Primate

Jacksonville Zoo And Gardens Welcomes Critically Endangered Gorilla Infant

A male western lowland gorilla was born at Jacksonville Zoo and Gardens early Friday morning. This is the fifth gorilla born at the Zoo, and the first since 2018.

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The male was born to mother Madini and father Lash. This is the third viable offspring for 44-year-old Lash and the second for 24-year-old Madini. Her daughter, Patty, still resides at the Zoo and will be 6 years old on May 9.  

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Madini and Lash were recommended to breed by the Gorilla Species Survival Plan (SSP). This group of zoo professionals cooperatively manages the gorilla population at zoos accredited by the Association of Zoos and Aquariums (AZA). They are responsible for making science-based breeding and transfer recommendations as well as providing support and guidance on all aspects of gorilla management at AZA institutions to maintain a healthy, diverse, and sustainable safety-net population to enhance conservation of this species in the wild.

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Madini was born in 1996 to mother Bulera, and they both were transferred to Jacksonville in November 2006. Lash was born on Christmas Day in 1976, and he moved to Jacksonville in 1998. He lived in a bachelor group with Rumpel for eight years before being introduced to Madini and Bulera.

This infant is now the ninth member of the largest gorilla group in the Zoo’s history. This includes the last infant to be born, 2-year-old Gandai, who was reared by keepers after her deaf birth mother, Kumbuka, could not properly care for her. After five months of bottle feeding and teaching her how to be a gorilla, keepers introduced her to a surrogate mother, Bulera. Since then, the mother and daughter have been slowly reintroduced to surrogate father, Rumpel; surrogate brother, George; surrogate sister, Madini; Madini's daughter, Patty; and ultimately her biological mother, Kumbuka, and biological father, Lash.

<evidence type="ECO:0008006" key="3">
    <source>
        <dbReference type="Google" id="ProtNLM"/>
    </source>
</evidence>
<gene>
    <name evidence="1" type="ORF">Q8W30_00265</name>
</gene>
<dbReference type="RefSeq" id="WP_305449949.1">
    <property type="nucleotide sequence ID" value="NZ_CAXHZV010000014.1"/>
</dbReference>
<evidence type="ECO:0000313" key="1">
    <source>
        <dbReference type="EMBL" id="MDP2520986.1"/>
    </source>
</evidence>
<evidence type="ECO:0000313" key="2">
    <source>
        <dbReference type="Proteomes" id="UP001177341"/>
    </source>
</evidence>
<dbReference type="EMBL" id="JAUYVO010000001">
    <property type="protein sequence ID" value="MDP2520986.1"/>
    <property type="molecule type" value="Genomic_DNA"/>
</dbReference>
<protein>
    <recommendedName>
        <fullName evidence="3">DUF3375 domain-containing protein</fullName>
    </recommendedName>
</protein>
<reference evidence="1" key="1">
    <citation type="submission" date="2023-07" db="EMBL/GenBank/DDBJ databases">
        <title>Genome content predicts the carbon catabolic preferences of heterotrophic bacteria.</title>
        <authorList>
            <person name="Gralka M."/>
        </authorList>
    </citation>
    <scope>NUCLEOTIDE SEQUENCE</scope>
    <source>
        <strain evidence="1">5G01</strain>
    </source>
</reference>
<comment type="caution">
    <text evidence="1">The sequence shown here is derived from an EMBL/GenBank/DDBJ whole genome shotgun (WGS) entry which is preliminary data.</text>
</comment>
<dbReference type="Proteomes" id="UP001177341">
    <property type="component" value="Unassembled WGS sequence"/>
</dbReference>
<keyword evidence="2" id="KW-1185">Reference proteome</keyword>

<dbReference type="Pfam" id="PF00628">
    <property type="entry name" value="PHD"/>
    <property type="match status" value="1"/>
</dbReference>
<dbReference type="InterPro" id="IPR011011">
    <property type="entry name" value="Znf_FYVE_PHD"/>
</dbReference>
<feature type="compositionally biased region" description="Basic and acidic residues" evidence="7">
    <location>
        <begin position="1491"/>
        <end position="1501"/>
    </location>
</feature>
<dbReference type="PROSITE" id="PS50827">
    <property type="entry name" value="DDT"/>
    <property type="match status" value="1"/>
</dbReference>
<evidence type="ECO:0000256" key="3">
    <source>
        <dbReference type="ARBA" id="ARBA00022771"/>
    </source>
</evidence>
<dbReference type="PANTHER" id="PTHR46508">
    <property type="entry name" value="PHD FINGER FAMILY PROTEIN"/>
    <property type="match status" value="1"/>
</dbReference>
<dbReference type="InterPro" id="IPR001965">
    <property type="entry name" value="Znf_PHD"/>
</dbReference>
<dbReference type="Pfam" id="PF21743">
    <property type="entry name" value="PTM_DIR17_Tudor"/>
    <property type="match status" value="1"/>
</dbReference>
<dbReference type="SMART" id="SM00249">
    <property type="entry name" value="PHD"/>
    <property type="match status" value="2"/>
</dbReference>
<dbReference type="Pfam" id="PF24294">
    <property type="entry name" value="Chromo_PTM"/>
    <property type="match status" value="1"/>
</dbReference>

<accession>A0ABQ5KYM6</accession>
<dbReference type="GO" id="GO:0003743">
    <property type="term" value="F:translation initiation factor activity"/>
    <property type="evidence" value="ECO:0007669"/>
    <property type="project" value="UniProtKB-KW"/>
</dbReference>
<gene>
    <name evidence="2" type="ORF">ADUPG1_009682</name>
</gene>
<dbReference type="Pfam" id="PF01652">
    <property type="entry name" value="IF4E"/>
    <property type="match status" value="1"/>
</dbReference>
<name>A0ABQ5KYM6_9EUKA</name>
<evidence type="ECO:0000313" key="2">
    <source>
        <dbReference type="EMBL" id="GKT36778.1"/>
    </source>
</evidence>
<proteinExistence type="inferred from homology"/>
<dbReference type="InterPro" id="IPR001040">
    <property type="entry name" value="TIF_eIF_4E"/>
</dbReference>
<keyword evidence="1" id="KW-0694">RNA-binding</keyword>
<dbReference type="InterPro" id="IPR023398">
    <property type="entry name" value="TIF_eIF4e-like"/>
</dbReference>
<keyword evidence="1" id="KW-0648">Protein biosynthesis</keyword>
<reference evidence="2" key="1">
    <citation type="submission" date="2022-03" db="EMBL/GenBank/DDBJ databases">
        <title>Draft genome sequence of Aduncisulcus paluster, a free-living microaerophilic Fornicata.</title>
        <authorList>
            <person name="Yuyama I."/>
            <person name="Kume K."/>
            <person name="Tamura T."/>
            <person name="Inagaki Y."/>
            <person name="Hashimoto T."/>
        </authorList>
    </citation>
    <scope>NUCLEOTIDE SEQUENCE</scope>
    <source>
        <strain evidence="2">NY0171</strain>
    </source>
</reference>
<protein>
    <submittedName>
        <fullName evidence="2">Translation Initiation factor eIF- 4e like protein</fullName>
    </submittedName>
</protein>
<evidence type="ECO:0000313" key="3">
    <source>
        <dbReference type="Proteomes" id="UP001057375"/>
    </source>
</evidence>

“We have many reasons to celebrate this new infant. He will further enrich the social environment and experience of his amazing group and strengthen the sustainability of the Gorilla SSP. Although raising Gandai was an incredibly rewarding experience, the gorilla care staff is elated to see this infant thriving in the care of his own mother,” said Tracy Fenn, Assistant Curator of Mammals.

Western lowland gorillas are the most widespread of the gorilla subspecies inhabiting forests and swampland of central Africa, however the subspecies is critically endangered due to deforestation, poaching, and introduced diseases. Mature male gorillas, or “Silverbacks” are much larger than females. Infants usually weigh around four pounds at birth and are dependent on their mothers for up to five years.

Jacksonville Zoo and Gardens will be raising awareness of species like the western lowland gorilla at Party for the Planet on Saturday, April 24. This event is presented by The Wild Things, a young professional group at the Zoo, and is a celebration of Earth Day, Endangered Species Day, and World Oceans Day. Guests are encouraged to donate old cell phones to help save gorilla species in the wild. Visit JacksonvilleZoo.org/PartyForThePlanet for more info.

About Jacksonville Zoo and Gardens

For over 100 years, the Jacksonville Zoo and Gardens has aimed to inspire the discovery and appreciation of wildlife through innovative experiences in a caring environment. Starting in 1914 with an animal collection of one red deer fawn, the Zoo now has more than 2,000 rare and exotic animals and 1,000 species of plants, boasting the largest botanical garden in Northeast Florida. The Jacksonville Zoo and Gardens is a nonprofit organization and a portion of every ticket sold goes to the over 45 conservation initiatives Jacksonville Zoo and Gardens supports around the world, and here in NE Florida. JZG is proud to be an accredited member of the Association of Zoos and Aquariums. For more information, visit jacksonvillezoo.org.


Maisie the Baby Chimp Meets her New Troopmates!

Remember Maisie the adorable baby Chimpanzee at Maryland Zoo in Baltimore?

In September of last year, Maryland Zoo welcomed this baby chimpanzee from the Oklahoma City Zoo after her mother failed to properly care for her.

ZooBorns last checked in with Maisie in early January.

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Zoo Staff were working tirelessly towards introducing the now six-month-old Chimpanzee to the rest of the troop.

Introductions haven’t always gone as planned, but dedicated keepers and staff have succeeded in introducing Maisie (little by little) to members of the group (including youngsters Lola and Violet).

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Happy 1st Birthday to Kitoko, One of Woodland Park Zoo’s Gorilla Ambassadors!

World Wildlife Day 2021 was particularly special for Woodland Park Zoo this year because it ushered in the 1st birthday of little Kitoko, a male western lowland gorilla born March 4 during the pandemic. “While the zoo was closed for nearly four months, we shared loads of photos of Kitoko—his milestones and tender moments—with our community and zoo family. He has touched the hearts and minds of hundreds of thousands of people during a tumultuous time and brought so much joy,” said Martin Ramirez, mammal curator of Woodland Park Zoo.